RNLI Weston-super-Mare lifeboat crew member in first training session afloat
Sunday 3 February was a day of accomplishment for RNLI Weston volunteer Matt Lyons as he successfully completed his first step towards becoming qualified boat crew aboard the D class lifeboat, Adrian Beaumont.
His first task is to develop local knowledge of Weston Bay, while gaining familiarisation with the lifeboat and its operating procedures. For his first exercise, he launched as part of a three person crew via the low water route around Marine Lake to reach the low water launch point.
Matt joined the RNLI at its current temporary base on Knightstone Island on Weston’s seafront 2 years ago when he joined as shore crew.
Although he had no previous nautical experience or family links to the RNLI, Matt joined the crew and has now attended over 100 emergency calls.
When asked about how he became interested in the RNLI and why he wanted to volunteer, Matt said: ‘In my work role as a Subject Area Manager at Weston College, I was watching a launch one day from my classroom window and was interested in how I could become involved and help. I then discovered that one of my students was on the crew and we got chatting about it all. I decided I would like to give it a try and do something for the good of the people around Weston’.
Matt’s job involves a teaching timetable along with his Head of Department duties, but he says it works well alongside his volunteering as holiday times and work hours enable him to be able to provide cover in the stations busy periods of summer, evenings and weekends.
Matt and his partner Jodie have an 11 week old baby who they have named Oliver.
He continues: ‘Jodie has always been really supportive of me being in the RNLI. Many times we have had to drop everything and get to the station. She is slightly more nervous with me starting my boat crew journey, but as always, is fully supportive’.
Matt now commences a development plan to become fully trained boat crew in addition to his current shore crew duties, which will aid the RNLI in its purpose of saving lives at sea.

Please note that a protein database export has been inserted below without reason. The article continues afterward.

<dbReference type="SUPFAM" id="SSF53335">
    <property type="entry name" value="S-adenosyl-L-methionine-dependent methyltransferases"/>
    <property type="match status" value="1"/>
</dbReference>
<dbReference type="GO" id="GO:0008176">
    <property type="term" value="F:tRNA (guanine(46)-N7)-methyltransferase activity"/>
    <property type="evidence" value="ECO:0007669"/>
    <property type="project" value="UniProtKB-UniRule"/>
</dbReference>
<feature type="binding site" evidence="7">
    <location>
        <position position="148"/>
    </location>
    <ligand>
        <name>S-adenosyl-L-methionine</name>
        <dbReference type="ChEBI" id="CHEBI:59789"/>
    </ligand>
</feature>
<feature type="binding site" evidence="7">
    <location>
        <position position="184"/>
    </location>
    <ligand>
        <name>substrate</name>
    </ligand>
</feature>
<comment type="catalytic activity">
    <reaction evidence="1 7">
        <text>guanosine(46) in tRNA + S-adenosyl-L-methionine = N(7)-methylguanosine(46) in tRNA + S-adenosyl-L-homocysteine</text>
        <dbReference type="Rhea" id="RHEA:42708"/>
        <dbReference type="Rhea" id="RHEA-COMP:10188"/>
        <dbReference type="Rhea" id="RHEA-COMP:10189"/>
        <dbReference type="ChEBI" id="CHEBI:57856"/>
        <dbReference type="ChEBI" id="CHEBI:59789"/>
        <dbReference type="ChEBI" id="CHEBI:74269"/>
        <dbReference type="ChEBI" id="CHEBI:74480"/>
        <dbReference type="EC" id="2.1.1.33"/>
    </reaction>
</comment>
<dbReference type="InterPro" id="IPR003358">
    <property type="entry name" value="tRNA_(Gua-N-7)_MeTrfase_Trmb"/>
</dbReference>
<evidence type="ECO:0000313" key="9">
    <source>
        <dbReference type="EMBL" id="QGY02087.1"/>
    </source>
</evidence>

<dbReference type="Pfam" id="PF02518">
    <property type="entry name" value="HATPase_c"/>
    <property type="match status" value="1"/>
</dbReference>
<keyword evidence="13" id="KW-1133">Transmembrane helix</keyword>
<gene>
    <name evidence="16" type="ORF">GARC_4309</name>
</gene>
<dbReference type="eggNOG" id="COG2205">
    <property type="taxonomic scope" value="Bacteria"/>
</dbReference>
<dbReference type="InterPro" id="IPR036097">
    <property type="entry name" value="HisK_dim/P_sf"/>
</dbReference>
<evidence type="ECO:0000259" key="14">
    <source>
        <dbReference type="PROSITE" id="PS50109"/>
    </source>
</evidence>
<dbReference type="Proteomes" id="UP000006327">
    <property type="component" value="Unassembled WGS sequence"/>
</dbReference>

Notes to editors
The photographs attached should be credited to the RNLI/Weston and show the following:
· New boat crew member Matt Lyons standing by the D class lifeboat, Adrian Beaumont, on the slipway at Marine Lake.
· The D class lifeboat, Adrian Beaumont, being moved to the low water launch. The lifeboat is transported on the BV206 launch vehicle and trailer.
RNLI media contacts
For further information, please contact Weston-super-Mare RNLI Lifeboat Press Officer Glyn Hayes on 01934 645555 or 07774 181418 or RNLI Deputy Lifeboat Press Officer Cai Budd on 07854 199693 or contact the RNLI Press Office on 01202 336789.
Lifeboats in service at Weston-super-Mare
- Atlantic 75 class lifeboat named Paul Alexander
- D-Class lifeboat named Adrian Beaumont
The station was established in 1882 at the request of the local inhabitants and moved into its boathouse in 1902. In 2013 we had to leave our lifeboat station on Birnbeck Island as the access pier had become too dangerous. The temporary station at Knightstone is until we can get a new station built.
To find out more information about Weston-super-Mare lifeboat and for recent events, please log onto our website or contact Glyn Hayes on 01934 645555.
The RNLI’s annual running costs are around £176.5m (2017) – approximately £485,000 per day – and, as a registered charity, the organisation continues to rely on voluntary contributions and legacies for income
For more information on the RNLI please visit rnli.org. News releases and other media resources, including RSS feeds, downloadable photos and video, are available at the RNLI News Centre rnli.org/news-and-media.
Key facts about the RNLI
The RNLI charity saves lives at sea. Its volunteers provide a 24-hour search and rescue service around the United Kingdom and Republic of Ireland coasts. The RNLI operates over 238 lifeboat stations in the UK and Ireland and more than 240 lifeguard units on beaches around the UK and Channel Islands. The RNLI is independent of Coastguard and government and depends on voluntary donations and legacies to maintain its rescue service. Since the RNLI was founded in 1824 its lifeboat crews and lifeguards have saved over 142,200 lives.
Key facts about the RNLI
The RNLI charity saves lives at sea. Its volunteers provide a 24-hour search and rescue service around the United Kingdom and Republic of Ireland coasts. The RNLI operates over 238 lifeboat stations in the UK and Ireland and, in a normal year, more than 240 lifeguard units on beaches around the UK and Channel Islands. The RNLI is independent of Coastguard and government and depends on voluntary donations and legacies to maintain its rescue service. Since the RNLI was founded in 1824, its lifeboat crews and lifeguards have saved over 142,700 lives.